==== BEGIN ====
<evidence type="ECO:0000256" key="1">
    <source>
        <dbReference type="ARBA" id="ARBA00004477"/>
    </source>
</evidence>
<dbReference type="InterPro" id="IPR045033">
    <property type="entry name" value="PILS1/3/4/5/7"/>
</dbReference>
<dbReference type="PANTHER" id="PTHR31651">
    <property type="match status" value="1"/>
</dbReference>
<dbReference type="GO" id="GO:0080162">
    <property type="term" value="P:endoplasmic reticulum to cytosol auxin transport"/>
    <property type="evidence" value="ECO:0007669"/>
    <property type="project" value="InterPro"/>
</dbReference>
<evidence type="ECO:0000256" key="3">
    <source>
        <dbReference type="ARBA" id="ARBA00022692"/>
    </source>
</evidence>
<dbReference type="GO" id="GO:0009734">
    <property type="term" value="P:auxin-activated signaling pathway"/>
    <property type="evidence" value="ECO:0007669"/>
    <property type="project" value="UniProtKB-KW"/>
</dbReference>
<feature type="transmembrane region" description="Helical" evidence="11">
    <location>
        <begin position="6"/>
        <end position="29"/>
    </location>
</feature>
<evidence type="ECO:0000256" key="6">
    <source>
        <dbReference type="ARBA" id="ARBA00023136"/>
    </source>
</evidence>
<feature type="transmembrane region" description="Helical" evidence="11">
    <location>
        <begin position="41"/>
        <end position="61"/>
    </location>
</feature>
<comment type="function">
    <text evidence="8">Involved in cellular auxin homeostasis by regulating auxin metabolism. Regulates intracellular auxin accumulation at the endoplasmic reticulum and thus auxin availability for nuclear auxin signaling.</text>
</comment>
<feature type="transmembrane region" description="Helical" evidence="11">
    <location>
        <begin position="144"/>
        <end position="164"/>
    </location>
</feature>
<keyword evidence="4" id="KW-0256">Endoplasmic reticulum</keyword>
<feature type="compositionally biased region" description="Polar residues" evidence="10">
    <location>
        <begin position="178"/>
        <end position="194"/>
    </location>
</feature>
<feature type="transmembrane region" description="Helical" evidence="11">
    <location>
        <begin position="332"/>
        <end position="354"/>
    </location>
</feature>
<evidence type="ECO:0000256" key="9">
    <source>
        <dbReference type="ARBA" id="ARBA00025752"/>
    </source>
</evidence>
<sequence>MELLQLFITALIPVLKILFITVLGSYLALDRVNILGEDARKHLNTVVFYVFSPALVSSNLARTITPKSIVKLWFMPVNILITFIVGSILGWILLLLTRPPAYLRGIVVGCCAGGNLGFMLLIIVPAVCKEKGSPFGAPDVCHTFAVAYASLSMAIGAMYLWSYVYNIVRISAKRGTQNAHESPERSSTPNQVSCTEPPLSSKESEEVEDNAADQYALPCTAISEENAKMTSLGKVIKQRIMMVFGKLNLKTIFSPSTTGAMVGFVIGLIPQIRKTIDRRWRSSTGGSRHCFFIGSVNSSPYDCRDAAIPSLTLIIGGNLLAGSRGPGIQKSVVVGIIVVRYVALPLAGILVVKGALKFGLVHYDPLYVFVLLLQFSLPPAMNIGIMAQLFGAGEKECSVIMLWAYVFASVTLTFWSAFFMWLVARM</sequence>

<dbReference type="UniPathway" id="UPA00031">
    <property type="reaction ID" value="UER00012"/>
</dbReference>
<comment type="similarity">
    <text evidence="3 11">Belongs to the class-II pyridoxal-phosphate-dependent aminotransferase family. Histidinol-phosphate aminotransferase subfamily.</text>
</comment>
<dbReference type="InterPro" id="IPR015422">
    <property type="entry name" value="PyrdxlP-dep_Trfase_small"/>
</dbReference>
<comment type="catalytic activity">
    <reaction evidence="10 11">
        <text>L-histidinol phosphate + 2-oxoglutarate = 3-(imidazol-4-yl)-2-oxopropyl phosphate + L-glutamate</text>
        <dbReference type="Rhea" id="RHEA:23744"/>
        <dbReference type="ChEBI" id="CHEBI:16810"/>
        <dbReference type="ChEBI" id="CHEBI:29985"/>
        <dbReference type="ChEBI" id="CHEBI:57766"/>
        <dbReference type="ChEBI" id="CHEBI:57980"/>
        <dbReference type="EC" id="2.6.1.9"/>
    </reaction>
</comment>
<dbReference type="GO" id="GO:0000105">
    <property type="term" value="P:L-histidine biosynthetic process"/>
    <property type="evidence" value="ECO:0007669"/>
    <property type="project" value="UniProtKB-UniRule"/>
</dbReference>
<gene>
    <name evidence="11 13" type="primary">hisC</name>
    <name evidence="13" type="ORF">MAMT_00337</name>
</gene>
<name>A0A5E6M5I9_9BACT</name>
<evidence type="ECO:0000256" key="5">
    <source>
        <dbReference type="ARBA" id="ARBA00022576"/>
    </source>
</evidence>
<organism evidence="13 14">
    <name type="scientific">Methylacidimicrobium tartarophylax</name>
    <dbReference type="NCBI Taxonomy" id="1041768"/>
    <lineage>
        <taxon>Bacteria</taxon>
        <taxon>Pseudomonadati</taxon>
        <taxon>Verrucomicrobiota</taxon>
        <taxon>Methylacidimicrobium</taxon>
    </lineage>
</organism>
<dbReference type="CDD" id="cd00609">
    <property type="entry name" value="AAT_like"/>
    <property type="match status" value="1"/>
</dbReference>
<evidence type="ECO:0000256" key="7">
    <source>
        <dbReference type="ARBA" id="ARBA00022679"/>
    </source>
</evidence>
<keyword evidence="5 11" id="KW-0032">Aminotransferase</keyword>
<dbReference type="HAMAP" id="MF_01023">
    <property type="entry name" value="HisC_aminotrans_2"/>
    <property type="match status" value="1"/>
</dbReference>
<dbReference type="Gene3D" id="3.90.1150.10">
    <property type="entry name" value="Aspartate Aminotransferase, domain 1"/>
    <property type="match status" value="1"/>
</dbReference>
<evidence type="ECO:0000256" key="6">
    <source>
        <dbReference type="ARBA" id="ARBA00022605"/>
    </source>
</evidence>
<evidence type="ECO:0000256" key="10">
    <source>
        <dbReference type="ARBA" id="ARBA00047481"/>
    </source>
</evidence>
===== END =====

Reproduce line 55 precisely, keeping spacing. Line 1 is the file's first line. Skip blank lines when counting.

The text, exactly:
    <location>